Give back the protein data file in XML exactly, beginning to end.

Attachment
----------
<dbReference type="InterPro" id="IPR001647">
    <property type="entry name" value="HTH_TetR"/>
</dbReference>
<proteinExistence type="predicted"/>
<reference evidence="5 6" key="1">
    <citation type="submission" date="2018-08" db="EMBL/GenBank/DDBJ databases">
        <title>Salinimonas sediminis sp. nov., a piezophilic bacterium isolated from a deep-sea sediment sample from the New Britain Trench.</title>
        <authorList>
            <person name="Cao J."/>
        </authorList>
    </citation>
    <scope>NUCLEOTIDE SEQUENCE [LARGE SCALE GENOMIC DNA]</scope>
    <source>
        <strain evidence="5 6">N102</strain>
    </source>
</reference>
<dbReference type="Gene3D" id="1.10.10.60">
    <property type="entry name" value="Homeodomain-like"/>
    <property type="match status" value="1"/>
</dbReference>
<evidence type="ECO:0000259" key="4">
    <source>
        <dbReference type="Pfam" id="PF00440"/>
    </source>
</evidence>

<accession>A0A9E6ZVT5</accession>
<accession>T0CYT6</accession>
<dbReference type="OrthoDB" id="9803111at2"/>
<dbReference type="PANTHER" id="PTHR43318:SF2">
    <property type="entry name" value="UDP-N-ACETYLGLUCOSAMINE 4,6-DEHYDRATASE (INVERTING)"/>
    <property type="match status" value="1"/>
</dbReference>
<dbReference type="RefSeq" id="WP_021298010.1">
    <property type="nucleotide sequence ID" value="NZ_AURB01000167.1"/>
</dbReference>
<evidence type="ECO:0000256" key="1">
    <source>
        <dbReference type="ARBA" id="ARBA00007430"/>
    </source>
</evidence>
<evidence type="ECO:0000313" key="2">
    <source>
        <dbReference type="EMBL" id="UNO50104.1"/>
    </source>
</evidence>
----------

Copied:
<dbReference type="InterPro" id="IPR001647">
    <property type="entry name" value="HTH_TetR"/>
</dbReference>
<proteinExistence type="predicted"/>
<reference evidence="5 6" key="1">
    <citation type="submission" date="2018-08" db="EMBL/GenBank/DDBJ databases">
        <title>Salinimonas sediminis sp. nov., a piezophilic bacterium isolated from a deep-sea sediment sample from the New Britain Trench.</title>
        <authorList>
            <person name="Cao J."/>
        </authorList>
    </citation>
    <scope>NUCLEOTIDE SEQUENCE [LARGE SCALE GENOMIC DNA]</scope>
    <source>
        <strain evidence="5 6">N102</strain>
    </source>
</reference>
<dbReference type="Gene3D" id="1.10.10.60">
    <property type="entry name" value="Homeodomain-like"/>
    <property type="match status" value="1"/>
</dbReference>
<evidence type="ECO:0000259" key="4">
    <source>
        <dbReference type="Pfam" id="PF00440"/>
    </source>
</evidence>

<accession>A0A9E6ZVT5</accession>
<accession>T0CYT6</accession>
<dbReference type="OrthoDB" id="9803111at2"/>
<dbReference type="PANTHER" id="PTHR43318:SF2">
    <property type="entry name" value="UDP-N-ACETYLGLUCOSAMINE 4,6-DEHYDRATASE (INVERTING)"/>
    <property type="match status" value="1"/>
</dbReference>
<dbReference type="RefSeq" id="WP_021298010.1">
    <property type="nucleotide sequence ID" value="NZ_AURB01000167.1"/>
</dbReference>
<evidence type="ECO:0000256" key="1">
    <source>
        <dbReference type="ARBA" id="ARBA00007430"/>
    </source>
</evidence>
<evidence type="ECO:0000313" key="2">
    <source>
        <dbReference type="EMBL" id="UNO50104.1"/>
    </source>
</evidence>